The Solo comes with an infrared transmitter through which the Slingbox controls the video source. We found that no matter how we adjusted this - there are three settings: Fast, Medium and Slow - every button press we made in SlingPlayer, such as moving up and down the channel list or choosing menus - was treated as two presses by the Humax. This doesn't happen with the DVR's own remote, suggesting the Sling unit is to blame. Indeed, this wasn't something we experienced with the original Slingbox.
Sling's Slingbox Solo: vast range of UK video hardware supported
At least we could get around the problem to some extent by storing our favourite channels on SlingPlayer's customisable channel panel, but it meant that we couldn't select every channel in the DVR's electronic programme guide, preventing us from scheduling recordings remotely.
And while we were pleased to find the Humax among the many, many set-top boxes, DVD players and other picture sources listed in the SlingPlayer set-up screens, the remote didn't provide the same or equivalent keys to the Humax remote - even basic ones like getting the list of recorded programmes. Of course, Sling can't produce a virtual remote that matches the look of every single real remote out there, but if it's gone to the trouble of supporting as many devices as it has, it could at least have ensured that the virtual remote's five custom buttons could generate useful signals.
You still get a couple of seconds of video judder when you push one of the remote's buttons, a fault Sling really should have licked by now, especially given the bandwidth available to the SlingPlayer-to-Solo link. This wouldn't be a concern if you were connecting using a mobile phone, but it's not something you ought to experience when Slingbox and computer are on the same, local network.
Finally, there's the Solo's lack of tuner. Without one, the Solo is limited in its applicability to households not only with an existing tuner, but also where the residents are in total accord about what they want to watch. With, say, a Slingbox Pro, we could watch documentaries on BBC Four while the missus caught up with the latest episode of House. She watched the signal from the set-top box; we watched the signal from the Slingbox.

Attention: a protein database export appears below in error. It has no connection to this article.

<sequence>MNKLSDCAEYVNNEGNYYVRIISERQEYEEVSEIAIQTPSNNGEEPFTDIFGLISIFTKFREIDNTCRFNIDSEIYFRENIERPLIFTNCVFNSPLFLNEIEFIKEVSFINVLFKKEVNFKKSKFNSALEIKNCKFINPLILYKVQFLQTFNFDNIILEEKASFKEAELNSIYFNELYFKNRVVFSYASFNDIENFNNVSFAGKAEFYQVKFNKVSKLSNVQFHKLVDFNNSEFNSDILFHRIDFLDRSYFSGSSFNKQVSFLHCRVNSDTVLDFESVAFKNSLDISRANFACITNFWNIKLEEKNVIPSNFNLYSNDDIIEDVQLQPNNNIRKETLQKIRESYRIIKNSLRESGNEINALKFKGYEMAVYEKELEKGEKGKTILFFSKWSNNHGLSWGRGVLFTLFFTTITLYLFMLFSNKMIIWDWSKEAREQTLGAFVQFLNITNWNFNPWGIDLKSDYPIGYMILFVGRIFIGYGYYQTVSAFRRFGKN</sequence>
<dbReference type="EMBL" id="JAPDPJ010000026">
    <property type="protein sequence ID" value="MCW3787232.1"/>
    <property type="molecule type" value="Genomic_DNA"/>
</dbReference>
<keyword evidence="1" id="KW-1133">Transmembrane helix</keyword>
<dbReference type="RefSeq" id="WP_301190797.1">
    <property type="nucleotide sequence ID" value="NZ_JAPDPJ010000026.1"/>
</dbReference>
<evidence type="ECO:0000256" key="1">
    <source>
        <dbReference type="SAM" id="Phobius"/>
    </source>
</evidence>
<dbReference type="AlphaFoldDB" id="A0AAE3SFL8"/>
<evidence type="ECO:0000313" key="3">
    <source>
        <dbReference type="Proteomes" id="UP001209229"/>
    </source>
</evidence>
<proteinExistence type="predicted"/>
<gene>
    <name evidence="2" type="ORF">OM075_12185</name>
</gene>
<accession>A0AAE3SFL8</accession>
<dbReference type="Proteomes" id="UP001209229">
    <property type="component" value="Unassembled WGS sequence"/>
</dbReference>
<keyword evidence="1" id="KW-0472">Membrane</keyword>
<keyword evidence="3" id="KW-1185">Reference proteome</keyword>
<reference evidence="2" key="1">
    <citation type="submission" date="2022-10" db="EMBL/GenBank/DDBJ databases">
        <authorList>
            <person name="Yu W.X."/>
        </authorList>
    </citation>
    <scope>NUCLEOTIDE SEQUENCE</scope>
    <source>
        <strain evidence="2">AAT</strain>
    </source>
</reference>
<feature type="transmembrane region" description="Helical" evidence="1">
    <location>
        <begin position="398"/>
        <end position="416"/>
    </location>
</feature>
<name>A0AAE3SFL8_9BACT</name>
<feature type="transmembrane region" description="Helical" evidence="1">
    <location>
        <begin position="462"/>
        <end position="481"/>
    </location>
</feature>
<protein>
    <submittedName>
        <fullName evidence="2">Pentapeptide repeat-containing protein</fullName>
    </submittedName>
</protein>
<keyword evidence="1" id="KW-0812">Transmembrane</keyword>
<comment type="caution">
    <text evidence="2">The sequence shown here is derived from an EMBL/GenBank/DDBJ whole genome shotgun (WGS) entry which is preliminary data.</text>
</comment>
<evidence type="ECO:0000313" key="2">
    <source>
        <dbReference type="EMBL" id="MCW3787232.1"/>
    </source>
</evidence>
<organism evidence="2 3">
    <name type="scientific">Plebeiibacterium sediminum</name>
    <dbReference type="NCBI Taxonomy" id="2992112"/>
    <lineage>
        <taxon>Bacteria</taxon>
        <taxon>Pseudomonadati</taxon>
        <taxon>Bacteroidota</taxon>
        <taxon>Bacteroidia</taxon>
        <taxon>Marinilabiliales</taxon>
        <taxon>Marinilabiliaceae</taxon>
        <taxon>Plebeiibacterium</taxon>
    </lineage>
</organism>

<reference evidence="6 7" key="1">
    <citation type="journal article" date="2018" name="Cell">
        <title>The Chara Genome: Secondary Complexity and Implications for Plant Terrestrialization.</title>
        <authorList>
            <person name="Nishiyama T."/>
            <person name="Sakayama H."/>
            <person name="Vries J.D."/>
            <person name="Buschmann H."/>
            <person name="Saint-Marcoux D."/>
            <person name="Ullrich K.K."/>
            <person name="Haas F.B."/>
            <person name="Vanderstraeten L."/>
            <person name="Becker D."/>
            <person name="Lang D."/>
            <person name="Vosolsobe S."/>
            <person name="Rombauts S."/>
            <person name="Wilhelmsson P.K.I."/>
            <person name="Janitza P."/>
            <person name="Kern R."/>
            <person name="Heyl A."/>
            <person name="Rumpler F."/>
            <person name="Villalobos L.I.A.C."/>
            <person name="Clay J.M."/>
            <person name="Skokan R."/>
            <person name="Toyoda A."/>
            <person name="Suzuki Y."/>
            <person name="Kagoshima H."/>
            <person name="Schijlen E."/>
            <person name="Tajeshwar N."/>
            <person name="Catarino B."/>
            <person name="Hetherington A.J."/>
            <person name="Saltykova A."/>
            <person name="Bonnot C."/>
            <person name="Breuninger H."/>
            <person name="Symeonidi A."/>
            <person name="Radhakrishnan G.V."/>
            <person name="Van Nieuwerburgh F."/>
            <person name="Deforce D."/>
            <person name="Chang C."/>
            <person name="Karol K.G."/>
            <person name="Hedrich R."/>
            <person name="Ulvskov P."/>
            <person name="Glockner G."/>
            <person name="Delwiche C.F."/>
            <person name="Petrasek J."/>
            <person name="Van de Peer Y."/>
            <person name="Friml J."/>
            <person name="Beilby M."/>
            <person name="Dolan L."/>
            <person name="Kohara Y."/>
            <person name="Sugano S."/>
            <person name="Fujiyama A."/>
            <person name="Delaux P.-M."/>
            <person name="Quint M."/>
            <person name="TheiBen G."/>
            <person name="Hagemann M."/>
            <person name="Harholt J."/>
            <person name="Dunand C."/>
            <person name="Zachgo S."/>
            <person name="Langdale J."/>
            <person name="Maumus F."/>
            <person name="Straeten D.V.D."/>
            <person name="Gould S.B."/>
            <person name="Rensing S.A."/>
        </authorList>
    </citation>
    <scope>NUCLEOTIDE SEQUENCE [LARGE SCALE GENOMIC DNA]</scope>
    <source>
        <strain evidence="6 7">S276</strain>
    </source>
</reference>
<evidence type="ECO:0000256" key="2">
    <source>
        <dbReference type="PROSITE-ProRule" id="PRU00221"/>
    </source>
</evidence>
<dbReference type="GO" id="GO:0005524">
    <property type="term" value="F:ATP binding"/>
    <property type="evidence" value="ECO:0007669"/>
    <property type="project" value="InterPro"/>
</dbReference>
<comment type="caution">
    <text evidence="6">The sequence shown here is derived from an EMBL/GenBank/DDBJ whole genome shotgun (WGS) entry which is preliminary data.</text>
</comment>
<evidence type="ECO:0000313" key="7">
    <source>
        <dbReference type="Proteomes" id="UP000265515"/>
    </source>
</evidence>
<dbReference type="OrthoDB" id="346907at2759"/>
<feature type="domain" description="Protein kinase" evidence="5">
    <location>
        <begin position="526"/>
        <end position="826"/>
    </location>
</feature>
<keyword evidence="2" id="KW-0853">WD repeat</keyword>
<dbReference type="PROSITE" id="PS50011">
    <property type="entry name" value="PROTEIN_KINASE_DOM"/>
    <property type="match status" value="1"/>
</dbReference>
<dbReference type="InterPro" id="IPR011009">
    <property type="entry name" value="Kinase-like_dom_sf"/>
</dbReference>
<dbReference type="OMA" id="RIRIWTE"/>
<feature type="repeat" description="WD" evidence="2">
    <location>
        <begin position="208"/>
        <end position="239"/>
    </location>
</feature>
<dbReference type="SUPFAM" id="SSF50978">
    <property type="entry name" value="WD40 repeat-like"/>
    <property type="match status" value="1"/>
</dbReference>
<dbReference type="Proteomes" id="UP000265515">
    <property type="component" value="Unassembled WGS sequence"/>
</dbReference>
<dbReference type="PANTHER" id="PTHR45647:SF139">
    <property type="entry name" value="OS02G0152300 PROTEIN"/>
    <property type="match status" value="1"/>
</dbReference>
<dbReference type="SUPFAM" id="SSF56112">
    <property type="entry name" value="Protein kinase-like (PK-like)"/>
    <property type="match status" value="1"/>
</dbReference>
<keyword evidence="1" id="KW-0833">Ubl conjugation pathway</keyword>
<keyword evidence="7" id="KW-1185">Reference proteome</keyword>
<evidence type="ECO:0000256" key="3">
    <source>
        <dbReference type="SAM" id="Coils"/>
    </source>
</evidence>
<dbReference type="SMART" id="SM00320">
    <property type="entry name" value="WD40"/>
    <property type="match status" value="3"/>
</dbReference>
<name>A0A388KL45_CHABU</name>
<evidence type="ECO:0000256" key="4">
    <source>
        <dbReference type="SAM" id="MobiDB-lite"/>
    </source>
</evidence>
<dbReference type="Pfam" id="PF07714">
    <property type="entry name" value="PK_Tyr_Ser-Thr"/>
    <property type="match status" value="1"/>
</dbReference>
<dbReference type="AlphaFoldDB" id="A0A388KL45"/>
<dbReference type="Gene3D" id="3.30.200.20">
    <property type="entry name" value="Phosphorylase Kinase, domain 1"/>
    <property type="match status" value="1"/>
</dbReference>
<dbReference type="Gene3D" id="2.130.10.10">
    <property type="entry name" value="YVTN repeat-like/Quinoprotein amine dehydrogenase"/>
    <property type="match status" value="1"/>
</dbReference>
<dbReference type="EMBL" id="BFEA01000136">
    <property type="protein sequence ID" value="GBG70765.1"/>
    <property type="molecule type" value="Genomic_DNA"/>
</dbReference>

Sling's Slingbox Solo: eminently watchable
With no tuner, that's impossible with the Solo, and flipping channels while your other half is watching something is not a recipe for domestic bliss. This won't be an issue for someone with a TV that has an integrated digital TV tuner, of course, but it is a problem for the many of us who don't.
Still, the Solo does deliver content over the network in an eminently watchable form, and we quickly put it to use streaming late-night TV to a laptop in the bedroom, and we can see it being an ideal way of keeping up with what's happening in the UK the next time we're away on holiday, provided the apartment has broadband, of course.
Sling Media's Slingbox Solo lacks the range of roles you can put its bigger, better sibling - the Slingbox Pro - to, and that limits its usefulness to many consumers. But if you just want to stream a single source around your home, to a laptop in a holiday home, or to a 3G mobile phone, it does the trick. Just make sure your other half isn't watching at the same time, or you'll be introduced to a new theatre in the war for the remote.
Slingbox Solo TV-over-the-net device
Do yourself a favour...
Why spend £125 on a single input Solo device when you can get 3 selectable inputs with Freeview and analogue decoder for £97.
The Slingbox is a great bit of kit, but the Slingbox Solo is all about selling less equipment for more money. If you want a Slingbox, do yourself a favour and get the old version from Amazon before the stocks run out...
Unless you plan to make use of the 8MB features - and I suspect few would - the new range is nothing short of a complete rip-off!
@ David Lurie
The Wii can do this with ease.. Just download the 'internet Channel' AKA Opera for the Wii and then load TVersity (tversity.com) on the PC from which you want to stream, and away you go..
Supposedly the company that makes the slingbox is also coming out with a gadget called something like the sling catcher which should be able to take slingbox generated network traffic and display it on a tv, amongst other neat tricks.http://www.reghardware.co.uk/2007/09/27/sling_names_slingcatcher_release_date/
It was displayed at a trade show earlier this year and was due around the middle of this year, but has been apparently delayed by a few months.
-- gyre --
@ David Lurie
X10 sells a "video sender" system here in the USA that is probably more-ore-less what you're looking for for.
1. Don't visit X10.com without major spyware and virus protection. Don't use Internet Explorer for it, either.
2. Their system is composite only - no S-Video, no SCART, no RGB.
3. I had the old version and inadvertently hooked up the wrong wall wart, which let the smoke out. If you get this, or a similar system, be sure you keep track of which wart goes with which unit (a simple tape-and-magic-marker system should do it).
4. The x10 Web site is easily the ugliest and least-well-organized I have ever seen, beating out many Government sites in that regard. Peril-sensitive sunglasses are recommended.
I'd be interested in inexpensive units that use CAT-5 or Wi-Fi to accomplish the same end.
You could look at windows media center on your pc (included with vista) and then use a windows media center extender (an xbox 360 for instance) connected at your tv... not sure how you will go over wireless though i tried this using HDDVD rips and it wasnt happy but it might work ok for just normal movies... also media centre doesnt support avi's out of the box i dont think but there are plenty of sites on the net explaining how to get this to work..